30 Great Westerns
The Man From Laramie

James Stewart surveys the charred remains of his wagons in The Man From Laramie.

Anthony Mann’s westerns concern coming to grips with obsessive revenge and understanding crises in male identity.

In the earlier Winchester 73 (1950), James Stewart tracks down and kills his brother for murdering their father. In The Naked Spur (1953), bounty-hunter Stewart hunts down wife-killer Robert Ryan but finds revenge is hollow. He still obsesses, unable to let go of the past. The body of Ryan becomes a metaphor for the unconscious mind. Through the pleading love of Janet Leigh, Stewart sets Ryan’s body adrift in the river, forgoing his bounty. In The Man from Laramie an obsessive Stewart tries to find the men responsible for the death of his brother, a lieutenant in the US Cavalry who was massacred by Apaches toting repeating rifles. And when he finds the killer, Stewart is unable to act.

Stewart’s obsessed heroes are always on edge. Unlike John Wayne who exuded a western machismo of invulnerability, Stewart’s characters had their moments of doubt, mental anguish, and vulnerability. In Winchester 73, Stewart loses control, his face rippling into a series of uncontrolled paroxysms as he twists Dan Duryea’s head against a bar counter. In The Man From Laramie, Captain Lockhart (Stewart) is captured by Dave Waggoman (Alex Nicol) and shot in his shooting hand. He writhes in pain. "Why you scum," he cries, and then he rides away wounded and defeated.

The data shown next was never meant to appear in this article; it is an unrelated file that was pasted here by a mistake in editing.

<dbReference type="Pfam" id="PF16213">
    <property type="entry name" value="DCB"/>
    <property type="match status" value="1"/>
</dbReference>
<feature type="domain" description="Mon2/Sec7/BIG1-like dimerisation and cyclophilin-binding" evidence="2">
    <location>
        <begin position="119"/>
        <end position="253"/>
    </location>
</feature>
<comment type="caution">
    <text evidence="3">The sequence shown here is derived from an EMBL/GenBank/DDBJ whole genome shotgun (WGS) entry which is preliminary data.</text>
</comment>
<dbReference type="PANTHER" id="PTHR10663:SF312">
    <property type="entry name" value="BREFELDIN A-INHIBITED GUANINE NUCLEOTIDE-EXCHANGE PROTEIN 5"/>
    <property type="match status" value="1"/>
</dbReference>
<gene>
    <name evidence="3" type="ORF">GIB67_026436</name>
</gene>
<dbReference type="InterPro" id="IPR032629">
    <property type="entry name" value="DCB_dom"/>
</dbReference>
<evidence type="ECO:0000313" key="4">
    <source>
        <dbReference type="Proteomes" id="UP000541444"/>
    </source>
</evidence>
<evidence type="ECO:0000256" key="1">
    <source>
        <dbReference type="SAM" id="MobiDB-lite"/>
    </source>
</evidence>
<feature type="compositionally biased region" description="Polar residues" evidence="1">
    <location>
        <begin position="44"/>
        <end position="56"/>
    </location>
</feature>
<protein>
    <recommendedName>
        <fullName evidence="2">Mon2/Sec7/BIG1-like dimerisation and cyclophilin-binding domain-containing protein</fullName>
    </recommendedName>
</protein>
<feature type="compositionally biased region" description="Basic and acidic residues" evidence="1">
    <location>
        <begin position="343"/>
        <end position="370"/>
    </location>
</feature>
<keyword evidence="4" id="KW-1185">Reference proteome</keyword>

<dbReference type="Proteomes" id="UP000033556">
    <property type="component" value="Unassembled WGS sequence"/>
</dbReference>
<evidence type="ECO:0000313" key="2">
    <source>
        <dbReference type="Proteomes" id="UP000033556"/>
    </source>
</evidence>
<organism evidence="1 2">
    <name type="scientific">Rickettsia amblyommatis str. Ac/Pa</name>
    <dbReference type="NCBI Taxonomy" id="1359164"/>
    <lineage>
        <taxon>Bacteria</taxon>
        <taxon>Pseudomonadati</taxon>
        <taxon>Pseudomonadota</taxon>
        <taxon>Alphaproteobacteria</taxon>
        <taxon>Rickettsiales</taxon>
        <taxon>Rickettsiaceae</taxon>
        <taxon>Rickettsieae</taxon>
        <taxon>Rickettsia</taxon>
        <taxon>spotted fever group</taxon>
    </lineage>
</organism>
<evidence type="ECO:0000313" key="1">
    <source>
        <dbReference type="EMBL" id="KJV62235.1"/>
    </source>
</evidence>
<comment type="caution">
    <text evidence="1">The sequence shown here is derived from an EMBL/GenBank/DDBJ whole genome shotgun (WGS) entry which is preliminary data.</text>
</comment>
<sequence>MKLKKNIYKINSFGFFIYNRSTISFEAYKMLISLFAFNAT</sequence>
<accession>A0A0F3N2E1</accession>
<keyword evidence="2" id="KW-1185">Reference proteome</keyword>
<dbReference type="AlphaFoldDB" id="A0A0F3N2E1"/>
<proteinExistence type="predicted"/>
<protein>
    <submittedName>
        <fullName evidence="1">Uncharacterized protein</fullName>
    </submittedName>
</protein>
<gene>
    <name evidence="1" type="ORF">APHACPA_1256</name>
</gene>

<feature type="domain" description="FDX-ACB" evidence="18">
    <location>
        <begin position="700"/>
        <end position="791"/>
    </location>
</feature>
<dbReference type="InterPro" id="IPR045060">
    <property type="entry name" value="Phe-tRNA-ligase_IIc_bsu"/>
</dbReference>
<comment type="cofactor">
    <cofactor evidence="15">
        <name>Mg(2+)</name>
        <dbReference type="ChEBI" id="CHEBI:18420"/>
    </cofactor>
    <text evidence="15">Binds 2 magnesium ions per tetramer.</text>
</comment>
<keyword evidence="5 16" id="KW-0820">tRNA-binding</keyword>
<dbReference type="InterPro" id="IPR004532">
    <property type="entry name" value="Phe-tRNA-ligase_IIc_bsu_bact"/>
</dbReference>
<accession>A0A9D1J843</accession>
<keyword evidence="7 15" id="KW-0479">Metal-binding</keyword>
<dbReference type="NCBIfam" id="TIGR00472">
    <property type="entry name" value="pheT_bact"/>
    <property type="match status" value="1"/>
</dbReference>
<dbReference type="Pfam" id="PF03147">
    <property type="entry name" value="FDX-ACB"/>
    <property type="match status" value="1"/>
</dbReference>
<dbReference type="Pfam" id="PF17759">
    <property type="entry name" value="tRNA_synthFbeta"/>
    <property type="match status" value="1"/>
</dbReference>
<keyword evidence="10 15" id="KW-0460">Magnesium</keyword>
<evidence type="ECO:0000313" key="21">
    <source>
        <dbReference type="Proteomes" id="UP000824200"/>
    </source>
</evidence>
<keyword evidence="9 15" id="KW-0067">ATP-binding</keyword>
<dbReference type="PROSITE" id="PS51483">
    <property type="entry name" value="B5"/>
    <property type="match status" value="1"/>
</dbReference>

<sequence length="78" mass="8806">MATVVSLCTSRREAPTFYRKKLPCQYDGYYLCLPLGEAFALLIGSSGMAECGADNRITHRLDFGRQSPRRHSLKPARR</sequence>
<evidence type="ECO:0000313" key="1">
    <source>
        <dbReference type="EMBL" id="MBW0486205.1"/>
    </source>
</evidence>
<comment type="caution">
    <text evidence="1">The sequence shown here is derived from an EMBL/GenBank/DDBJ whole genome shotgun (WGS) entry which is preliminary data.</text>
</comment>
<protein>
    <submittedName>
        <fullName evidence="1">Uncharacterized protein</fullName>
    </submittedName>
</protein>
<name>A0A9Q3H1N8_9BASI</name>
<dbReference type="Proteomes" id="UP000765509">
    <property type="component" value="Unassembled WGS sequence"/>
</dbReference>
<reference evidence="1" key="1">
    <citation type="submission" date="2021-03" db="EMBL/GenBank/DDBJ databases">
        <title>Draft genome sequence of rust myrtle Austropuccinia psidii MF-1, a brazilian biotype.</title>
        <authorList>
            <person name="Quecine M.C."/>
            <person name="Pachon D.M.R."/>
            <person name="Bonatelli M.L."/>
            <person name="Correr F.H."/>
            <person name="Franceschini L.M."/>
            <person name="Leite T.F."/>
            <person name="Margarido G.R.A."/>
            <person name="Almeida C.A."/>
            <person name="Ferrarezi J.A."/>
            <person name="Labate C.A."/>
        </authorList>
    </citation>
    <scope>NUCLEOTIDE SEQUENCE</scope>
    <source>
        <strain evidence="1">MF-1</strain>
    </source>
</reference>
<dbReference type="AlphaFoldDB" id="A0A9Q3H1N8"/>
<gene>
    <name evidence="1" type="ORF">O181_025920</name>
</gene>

The Man from Laramie traverses the same thematic ground of bad fathers found in Red River. Mr. Waggoman (played with forthright dignity by Donald Crisp) is physically and emotionally blind to what’s going on around him. He overvalues his son, Dave (Alex Nicol), and under appreciates his hired hand, Vic (Arthur Kennedy). He’s so oblivious to Vic that he fails to see that the figure who haunts his dreams lives under his roof. Dave, too, has issues of masculinity to work through. He wants to be as strong as his father, but he isn’t, and after Lockhart bests him in a gunfight, he stupidly wants to give all of the repeating rifles to the Apaches so that they’ll kill Lockhart and everyone at the Half-Moon Ranch. Dave doesn’t care that such action would place the people of Coronado in danger. Vic does care about the people of Coronado and that caring brings about a series of events that precipitate his demise. In trying to stop Dave’s bloodlust, he has to kill him. Portrayed with earnest hardship by Arthur Kennedy, Vic represents one of the most interesting bad-guys in westerns. Kennedy possesses the charm and dynamism of King Lear’s Edmund, the bastard son of Gloucester. He is a man, who without a birthright, lacks a legacy and wants one; however in trying to acquire a stake to Waggoman’s Barb Ranch, he only brings about further tragedy for all.

--by Grant Tracey